Book Review: Flamenco Baby by Cherry Radford (DNF)

Flamenco Baby by Cherry RadfordHaving read and enjoyed Cherry Radford’s previous book, Men Dancing, I was pleased to be offered her second book for review. Reading back my review for that book, I notice that I mention there that at points, I was confused what was going on.

In Flamenco Baby, I got confused too often to enjoy the book as a comfortable read. I tried for 100 pages, but then gave up.

Flamenco Baby: What it is about

From the author’s website: “Musician and dance enthusiast Yolande has just finished with yet another faithless boyfriend, even though her body clock is ticking wildly and she longs for a child. However much gay best friend and ideal man Jeremy adores her, he refuses to be the father.

Should she relent and take back her repentant ex? Conceive with a sperm donor? She has become entranced by flamenco, music of the outcasts… Could seeds secretly planted at a London flamenco evening with enigmatic dancer Fernando Morales begin to flower into a ‘flamenco baby’?

Then, while Yolande starts a cosy relationship with a teacher on her flamenco course in Granada, Jeremy becomes drawn to Fernando – and so begins a whirl of secrecy, love and jealousy that has them all wondering if, in the spirit of flamenco, they dare to give the truth…

Flamenco Baby: What I thought

Yolande, at 39 and newly single, is desperate for a baby. Her best male friend is gay and she’d happily have a child with him, if he only would agree. Then she meets an interesting Spanish Flamenco dancer…

This all started off well. I was curious to know how this story would develop. However, from the beginning I had to work really hard to understand the story. The characters weren’t explained, I had to infer their relationship to Yolande, sometimes pages after they were introduced. I also didn’t always understand the settings. At some point I thought Yolande was visiting her sister in Jersey but then is home two pages later, without having traveled. When she is in Spain, I don’t understand who are in her respective classes. When I thought there were just Spanish and English students, some Finnish girls are mentioned a page later, and later again, the number of non-Spanish students present didn’t seem to add up with the people I had in mind. These are only a few examples of the issues I got confused with.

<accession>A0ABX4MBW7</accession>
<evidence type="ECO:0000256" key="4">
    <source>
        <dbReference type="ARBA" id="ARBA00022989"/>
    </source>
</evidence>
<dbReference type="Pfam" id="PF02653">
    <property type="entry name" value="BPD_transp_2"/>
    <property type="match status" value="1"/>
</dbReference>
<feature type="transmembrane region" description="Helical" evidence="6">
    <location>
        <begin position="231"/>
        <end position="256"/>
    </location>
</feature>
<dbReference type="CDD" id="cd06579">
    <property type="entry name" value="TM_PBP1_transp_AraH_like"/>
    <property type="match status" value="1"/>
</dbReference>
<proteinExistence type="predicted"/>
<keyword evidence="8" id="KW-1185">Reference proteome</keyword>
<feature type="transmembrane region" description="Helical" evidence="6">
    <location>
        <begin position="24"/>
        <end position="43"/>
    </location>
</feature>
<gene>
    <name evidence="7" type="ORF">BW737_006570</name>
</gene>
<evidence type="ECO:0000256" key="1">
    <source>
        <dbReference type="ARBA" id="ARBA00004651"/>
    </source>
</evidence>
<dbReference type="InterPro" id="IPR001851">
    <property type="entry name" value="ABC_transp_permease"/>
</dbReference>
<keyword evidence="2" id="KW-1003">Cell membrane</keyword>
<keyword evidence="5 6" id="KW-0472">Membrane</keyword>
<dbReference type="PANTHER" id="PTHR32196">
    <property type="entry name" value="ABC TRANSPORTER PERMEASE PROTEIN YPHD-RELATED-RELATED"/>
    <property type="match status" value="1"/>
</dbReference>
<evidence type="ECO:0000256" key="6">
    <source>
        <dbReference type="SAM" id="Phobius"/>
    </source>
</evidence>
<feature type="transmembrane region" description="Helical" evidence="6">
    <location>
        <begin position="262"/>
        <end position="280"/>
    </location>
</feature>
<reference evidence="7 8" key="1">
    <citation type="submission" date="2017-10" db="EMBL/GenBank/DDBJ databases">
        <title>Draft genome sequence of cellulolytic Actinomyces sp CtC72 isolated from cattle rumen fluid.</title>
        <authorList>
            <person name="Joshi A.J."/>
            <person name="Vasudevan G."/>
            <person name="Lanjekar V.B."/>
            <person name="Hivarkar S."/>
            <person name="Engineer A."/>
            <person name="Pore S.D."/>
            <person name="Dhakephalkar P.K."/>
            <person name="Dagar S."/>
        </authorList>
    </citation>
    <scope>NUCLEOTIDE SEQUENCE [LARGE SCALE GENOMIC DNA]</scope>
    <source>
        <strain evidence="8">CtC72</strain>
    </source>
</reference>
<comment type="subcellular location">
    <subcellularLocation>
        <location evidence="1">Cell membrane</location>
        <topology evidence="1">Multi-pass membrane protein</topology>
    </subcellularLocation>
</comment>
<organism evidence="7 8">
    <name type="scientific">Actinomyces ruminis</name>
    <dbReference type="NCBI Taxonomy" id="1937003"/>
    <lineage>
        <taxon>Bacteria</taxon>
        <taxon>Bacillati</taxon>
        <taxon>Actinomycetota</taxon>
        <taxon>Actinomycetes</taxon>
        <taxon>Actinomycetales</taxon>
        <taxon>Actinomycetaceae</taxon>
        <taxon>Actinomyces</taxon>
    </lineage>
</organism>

I am not a careful reader. I may have missed some bits of information here and there. For instance, there is a mention of a Liz whom I didn’t remember, but paging back I found her mentioned once before.

I think for me, there was too much “show, not tell” in this book. I had to work (too) hard to understand the story. When at page 100, that Liz (see above) was mentioned and I didn’t recognise her, and there was no mention that the scene described was “the next day” (which was kind of obvious, but not totally), my irritation reached boiling point. It does not harm to state the kind-of obvious every now and then, to better anchor the story in place and time. The story was kept vague, maybe because the author considers her readers clever enough to figure it out for themselves.

If you can get over that, this could be a fun story. The flamenco classes and the setting in Spain were new to me, and could make for a good read.